ABUSE INQUIRY Group wants probe into torture memos
The group wants the administration to release all memos on the subject.
WASHINGTON -- Twelve former judges, seven past presidents of the American Bar Association, a former FBI director and more than 100 other legal experts called Wednesday for a thorough investigation of Bush administration memos that explored ways to skirt the laws against torture.
The group also asked the administration to release all memos on the subject and urged Congress to probe how Bush officials decided to treat detainees captured in the war on terrorism.
"The most senior lawyers in the Department of Justice, the White House, Department of Defense and the vice president's office have sought to justify actions that violate the most basic rights of all human beings," said the group's statement, signed by 130 officials and lawyers, including former FBI chief William Sessions.
White House response
A spokeswoman for President Bush, Jeanie Mamo, said late Wednesday that the White House had not yet received the request from the group, adding that Bush "has not condoned torture and has never authorized the use of torture."
The statement cites a series of memos written between early 2002, when the administration decided not to give detainees POW status, and April 2003, when the CIA and military were trying to get more information from captives but were concerned about the legal consequences of any mistreatment.
In one 46-page memo in 2002, Assistant Attorney General Jay Bybee -- who's now a federal judge -- narrowly defined torture as "only extreme acts" that could lead to "death or organ failure."
He also wrote that the president, as commander in chief in the war against terrorism, wasn't constrained by anti-torture laws.
Some of the memos were leaked to reporters in the spring and others were released by the White House. Bush officials say they never countenanced torture and that the memos were merely internal documents reflecting a vigorous debate.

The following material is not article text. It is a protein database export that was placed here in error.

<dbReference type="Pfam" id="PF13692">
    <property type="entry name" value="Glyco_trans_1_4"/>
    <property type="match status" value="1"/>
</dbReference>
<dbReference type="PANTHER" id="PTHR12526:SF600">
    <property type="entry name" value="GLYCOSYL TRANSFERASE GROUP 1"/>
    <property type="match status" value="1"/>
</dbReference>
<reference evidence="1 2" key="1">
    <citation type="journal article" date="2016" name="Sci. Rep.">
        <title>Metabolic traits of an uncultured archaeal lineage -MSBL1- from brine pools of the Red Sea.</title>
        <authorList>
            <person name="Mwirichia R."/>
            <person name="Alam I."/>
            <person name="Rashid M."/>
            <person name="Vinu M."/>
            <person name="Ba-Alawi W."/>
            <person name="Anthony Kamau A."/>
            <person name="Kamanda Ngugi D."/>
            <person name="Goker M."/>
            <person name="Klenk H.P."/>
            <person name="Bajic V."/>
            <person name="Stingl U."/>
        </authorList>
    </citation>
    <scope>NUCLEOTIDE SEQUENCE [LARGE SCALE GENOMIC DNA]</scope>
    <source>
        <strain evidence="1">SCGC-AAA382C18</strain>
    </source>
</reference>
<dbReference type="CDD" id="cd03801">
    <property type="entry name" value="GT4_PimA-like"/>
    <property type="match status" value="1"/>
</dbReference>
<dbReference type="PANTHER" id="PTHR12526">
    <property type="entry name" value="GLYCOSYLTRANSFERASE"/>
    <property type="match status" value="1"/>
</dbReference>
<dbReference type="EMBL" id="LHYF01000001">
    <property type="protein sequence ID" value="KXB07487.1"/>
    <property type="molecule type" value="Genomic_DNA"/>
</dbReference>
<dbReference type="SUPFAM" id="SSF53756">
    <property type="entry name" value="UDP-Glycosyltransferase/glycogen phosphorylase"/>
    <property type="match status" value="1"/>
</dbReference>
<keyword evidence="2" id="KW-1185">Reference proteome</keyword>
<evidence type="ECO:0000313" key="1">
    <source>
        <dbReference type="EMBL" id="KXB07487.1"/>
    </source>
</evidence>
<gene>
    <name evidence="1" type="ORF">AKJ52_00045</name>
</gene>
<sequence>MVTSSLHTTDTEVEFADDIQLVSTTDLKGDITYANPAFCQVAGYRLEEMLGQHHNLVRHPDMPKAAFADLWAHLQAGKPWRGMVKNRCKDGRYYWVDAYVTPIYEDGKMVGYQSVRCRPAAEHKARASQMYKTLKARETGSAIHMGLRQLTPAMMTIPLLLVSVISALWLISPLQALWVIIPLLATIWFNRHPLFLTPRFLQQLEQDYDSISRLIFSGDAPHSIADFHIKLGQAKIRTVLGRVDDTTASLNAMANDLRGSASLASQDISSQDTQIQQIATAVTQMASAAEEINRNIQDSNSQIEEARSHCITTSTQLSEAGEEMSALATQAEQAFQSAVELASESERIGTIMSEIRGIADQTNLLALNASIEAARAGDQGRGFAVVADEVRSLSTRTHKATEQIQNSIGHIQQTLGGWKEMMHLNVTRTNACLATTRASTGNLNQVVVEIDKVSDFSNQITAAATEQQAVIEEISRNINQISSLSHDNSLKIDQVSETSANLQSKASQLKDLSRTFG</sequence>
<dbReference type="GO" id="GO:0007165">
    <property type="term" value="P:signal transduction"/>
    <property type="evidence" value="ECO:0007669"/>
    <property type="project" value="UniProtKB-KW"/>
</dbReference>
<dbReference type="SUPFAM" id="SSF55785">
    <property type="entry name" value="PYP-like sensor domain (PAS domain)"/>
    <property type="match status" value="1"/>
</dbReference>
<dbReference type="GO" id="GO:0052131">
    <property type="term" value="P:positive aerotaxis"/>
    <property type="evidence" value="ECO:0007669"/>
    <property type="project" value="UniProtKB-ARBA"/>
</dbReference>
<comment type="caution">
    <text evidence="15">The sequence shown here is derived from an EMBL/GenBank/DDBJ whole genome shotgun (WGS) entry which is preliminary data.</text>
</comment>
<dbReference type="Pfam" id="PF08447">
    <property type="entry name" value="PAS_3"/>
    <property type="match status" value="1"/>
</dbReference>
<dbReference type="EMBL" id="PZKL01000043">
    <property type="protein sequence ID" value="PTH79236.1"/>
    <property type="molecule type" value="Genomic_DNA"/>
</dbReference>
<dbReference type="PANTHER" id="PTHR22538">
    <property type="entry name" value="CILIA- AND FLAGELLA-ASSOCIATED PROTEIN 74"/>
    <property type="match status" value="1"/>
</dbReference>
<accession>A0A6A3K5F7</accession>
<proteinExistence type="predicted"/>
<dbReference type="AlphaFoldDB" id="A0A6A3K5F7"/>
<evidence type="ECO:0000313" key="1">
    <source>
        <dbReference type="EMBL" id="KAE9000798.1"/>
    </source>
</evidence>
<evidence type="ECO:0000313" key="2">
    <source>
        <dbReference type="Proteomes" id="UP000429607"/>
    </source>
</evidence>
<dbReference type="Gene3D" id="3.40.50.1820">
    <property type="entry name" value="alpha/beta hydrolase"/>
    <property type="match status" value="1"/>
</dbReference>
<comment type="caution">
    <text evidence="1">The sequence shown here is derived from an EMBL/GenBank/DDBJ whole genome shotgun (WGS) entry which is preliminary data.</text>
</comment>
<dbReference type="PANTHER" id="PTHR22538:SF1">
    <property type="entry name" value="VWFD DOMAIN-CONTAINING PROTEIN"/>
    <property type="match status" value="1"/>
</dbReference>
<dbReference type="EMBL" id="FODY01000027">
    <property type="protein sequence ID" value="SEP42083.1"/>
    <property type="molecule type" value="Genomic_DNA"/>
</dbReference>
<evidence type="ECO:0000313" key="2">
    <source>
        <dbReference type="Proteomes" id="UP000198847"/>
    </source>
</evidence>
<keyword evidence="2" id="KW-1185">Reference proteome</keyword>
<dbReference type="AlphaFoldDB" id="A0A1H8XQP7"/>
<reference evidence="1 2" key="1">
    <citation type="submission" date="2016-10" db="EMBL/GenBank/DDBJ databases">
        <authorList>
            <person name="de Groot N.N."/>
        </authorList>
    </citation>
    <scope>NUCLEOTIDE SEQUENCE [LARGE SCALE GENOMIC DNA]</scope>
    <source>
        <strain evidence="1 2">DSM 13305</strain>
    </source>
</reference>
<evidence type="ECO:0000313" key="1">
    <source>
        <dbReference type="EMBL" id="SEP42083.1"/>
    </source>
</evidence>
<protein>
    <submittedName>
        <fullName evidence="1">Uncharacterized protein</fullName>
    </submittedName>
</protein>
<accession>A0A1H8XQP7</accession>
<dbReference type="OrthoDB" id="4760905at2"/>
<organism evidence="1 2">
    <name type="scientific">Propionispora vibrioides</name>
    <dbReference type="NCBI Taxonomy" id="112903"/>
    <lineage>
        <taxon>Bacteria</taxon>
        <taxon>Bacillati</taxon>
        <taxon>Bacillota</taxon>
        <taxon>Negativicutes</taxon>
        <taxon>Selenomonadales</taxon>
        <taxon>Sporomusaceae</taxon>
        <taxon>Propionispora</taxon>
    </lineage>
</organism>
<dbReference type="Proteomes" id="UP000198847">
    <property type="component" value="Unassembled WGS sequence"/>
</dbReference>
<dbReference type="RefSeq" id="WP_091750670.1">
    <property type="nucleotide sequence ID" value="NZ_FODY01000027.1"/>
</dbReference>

But retired federal appeals Judge John Gibbons of New Jersey said the memos were "very shocking because they advised on how the executive branch can violate statutes and treaties and avoid prosecution."
Meanwhile, according to court testimony in the Abu Ghraib prison scandal, military intelligence officials at the prison in Iraq ordered military police soldiers to keep several detainees hidden from the International Committee of the Red Cross, leaving a coded message on cell doors to indicate which detainees the visitors were not allowed to see or interview.
Staff Sgt. Christopher Ward, a member of the 372nd Military Police Company who was in charge of the day shift at Abu Ghraib's most secure cellblock, said that during at least three official visits last fall and winter, he was ordered to steer the ICRC away from certain detainees whose cells were tagged with signs bearing the words "Article 134."
The testimony at a preliminary court hearing for Pfc. Lynndie R. England, 21 -- an MP charged with abusing detainees at Abu Ghraib last fall -- echoes findings of an Army investigation that severely criticized officials there for keeping "ghost detainees," those who were hidden from international humanitarian workers.
Ward's testimony came at a hearing to determine whether England will face as many as 19 charges of abuse and violating Army regulations at a court-martial.